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Book of the Month - April 2002


Printed by Nicolaus Jenson, Venice: 1478

Sp Coll Hunterian Bf.1.18

The book of the month for April is a magnificent copy of the Breviarum Romanum, published in Venice in 1478 by the celebrated printer Nicolaus Jenson.  Printed on vellum, this is an exceptional book; it is unique in being enhanced by nine fully decorated pages painted by an artist identified as 'Petrus V'. 

Folio 16v (detail)

It is a commonplace that many early printed books mimic manuscripts in their production. This phenomenon is most immediately obvious in those books containing illuminations and decoration added individually by hand after the printing process. Such 'hand-illuminated' copies were widespread in the printed productions of the 1470s and were no doubt manufactured to meet the demands of wealthy purchasers. Examples range from volumes where simple rubrics (such as initials, chapter headings and paragraph markings) have been inserted, to more obviously "luxury" items where full pages have been enhanced by decorations and miniatures painted by masters of the craft.  

Folio 8r: Psalter (detail: King David pointing at his head)

Folio ir: Calendar (January & February)

Our Breviary is an outstanding example of a Venetian incunable receiving this top level of hand-illumination. At least 45 other copies from this edition still exist; many of these were decorated to some extent and over twenty were similarly printed on vellum. However, containing highly original artwork, our volume is the most extensively illuminated Italian copy known and is, in fact, of great significance for establishing the artistic abilities of Petrus V who was its sole illuminator. This same artist created several important works in Venice and Padua in the 1470s before moving to Rome where he worked in the 1480s. As well as being responsible for some illuminated manuscripts (including the major pictures in a manuscript Breviary from Ferrara, now at Harvard), Petrus is known to have worked on at least two other Venetian incunables, both copies of Pliny's Historia naturalis.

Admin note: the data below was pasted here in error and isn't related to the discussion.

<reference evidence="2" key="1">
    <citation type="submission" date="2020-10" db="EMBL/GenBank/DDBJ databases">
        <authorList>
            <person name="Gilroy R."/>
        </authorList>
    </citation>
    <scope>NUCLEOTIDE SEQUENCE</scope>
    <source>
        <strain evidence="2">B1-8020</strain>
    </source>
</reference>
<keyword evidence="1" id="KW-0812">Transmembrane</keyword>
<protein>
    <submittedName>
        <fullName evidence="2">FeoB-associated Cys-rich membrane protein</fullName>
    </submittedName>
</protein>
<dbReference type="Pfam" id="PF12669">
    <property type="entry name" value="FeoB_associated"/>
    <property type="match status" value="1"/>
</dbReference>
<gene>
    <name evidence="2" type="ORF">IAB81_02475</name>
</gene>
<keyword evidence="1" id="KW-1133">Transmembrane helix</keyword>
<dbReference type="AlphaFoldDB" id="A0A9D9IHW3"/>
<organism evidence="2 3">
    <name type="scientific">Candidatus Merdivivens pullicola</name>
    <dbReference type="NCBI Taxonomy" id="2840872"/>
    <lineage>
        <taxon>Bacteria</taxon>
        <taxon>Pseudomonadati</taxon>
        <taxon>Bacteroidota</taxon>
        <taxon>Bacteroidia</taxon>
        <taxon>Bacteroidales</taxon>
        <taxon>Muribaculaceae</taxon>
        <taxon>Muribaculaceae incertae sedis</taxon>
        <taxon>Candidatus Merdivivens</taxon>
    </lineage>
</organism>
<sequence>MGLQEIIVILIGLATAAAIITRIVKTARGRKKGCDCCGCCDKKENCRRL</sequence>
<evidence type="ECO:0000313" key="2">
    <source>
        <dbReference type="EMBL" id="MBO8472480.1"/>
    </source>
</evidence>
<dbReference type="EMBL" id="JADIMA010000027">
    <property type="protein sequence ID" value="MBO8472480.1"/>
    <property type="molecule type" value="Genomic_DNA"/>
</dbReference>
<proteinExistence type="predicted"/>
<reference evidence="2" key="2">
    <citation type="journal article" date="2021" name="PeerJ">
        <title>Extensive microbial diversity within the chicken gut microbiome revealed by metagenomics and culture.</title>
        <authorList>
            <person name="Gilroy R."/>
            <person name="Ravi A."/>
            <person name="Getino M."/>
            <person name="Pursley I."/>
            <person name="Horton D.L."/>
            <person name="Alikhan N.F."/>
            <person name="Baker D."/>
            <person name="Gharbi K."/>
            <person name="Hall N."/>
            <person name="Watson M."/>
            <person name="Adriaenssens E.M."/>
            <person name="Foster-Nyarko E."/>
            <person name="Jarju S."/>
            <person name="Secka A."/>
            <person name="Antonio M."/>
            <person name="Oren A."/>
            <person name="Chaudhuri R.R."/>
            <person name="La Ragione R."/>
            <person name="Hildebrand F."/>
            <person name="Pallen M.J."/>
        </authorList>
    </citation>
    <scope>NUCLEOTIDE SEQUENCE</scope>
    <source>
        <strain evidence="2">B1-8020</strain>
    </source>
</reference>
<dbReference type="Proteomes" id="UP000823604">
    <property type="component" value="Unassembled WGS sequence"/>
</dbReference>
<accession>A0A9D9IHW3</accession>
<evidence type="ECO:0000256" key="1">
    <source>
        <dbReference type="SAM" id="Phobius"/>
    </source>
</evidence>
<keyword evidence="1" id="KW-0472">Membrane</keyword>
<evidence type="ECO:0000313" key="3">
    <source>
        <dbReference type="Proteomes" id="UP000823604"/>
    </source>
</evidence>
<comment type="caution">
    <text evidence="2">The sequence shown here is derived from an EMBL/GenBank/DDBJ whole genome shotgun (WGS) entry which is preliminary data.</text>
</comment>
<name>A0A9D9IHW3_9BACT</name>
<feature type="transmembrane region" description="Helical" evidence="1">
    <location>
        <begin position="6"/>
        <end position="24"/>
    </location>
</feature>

A Breviary is a book containing the divine office designed for use by the clergy. This edition contains all the standard components: Calendar; Psalter; Temporale; Sanctorale; and Common of Saints. In this copy the opening Calendar is adorned by pen and ink drawings. These are amongst the Breviary's most unusual features: instead of the standard imagery of Zodiacal signs or labours of the months, Petrus has drawn classical heads in roundels. To the left, Janus and a king are shown in the lower margin of the calendar page for January and February. 

Petrus' magnificent full page illuminations revel in all the typical features of the period, with architectural borders, putti in the margins and three-dimensional illusionistic compositions. Here, for example, the border decoration depicting a scene from the Resurrection surrounds the text upon the printed page to look as if it were a piece of parchment pinned to a monument. Such art work is typical in Venetian incunabula which are particularly notable for their trompe l'oeil illusionism. The artist's inventiveness is demonstrated in his mix of Christian and classical imagery; the subjects of the miniatures on other pages include figures from the Old and New Testaments set in open landscapes and surrounded by fashionable men in contemporary garb.  Folio 14r  (shown below) illustrates the page with the psalm beginning 'The fool saith in his heart, there is no God' and contrasts a shabbily dressed fool to jaunty youths in elegant attire. 

Although the first part of the work is richly decorated, from folio 147 onwards no further major illustrations occur: the pages are rubricated but not flourished. In fact, the volume is a composite made up from two copies of the original work. The book was bought for William Hunter at the Louis-Jean Gaignat sale in Paris in 1769 where it was simply described as a 'Psalter'; Van Praet's early nineteenth century catalogue of works printed on vellum notes that this Gaignat copy had been incomplete and was made-up using another copy of the Breviary formerly owned by Cardinal de Loménie.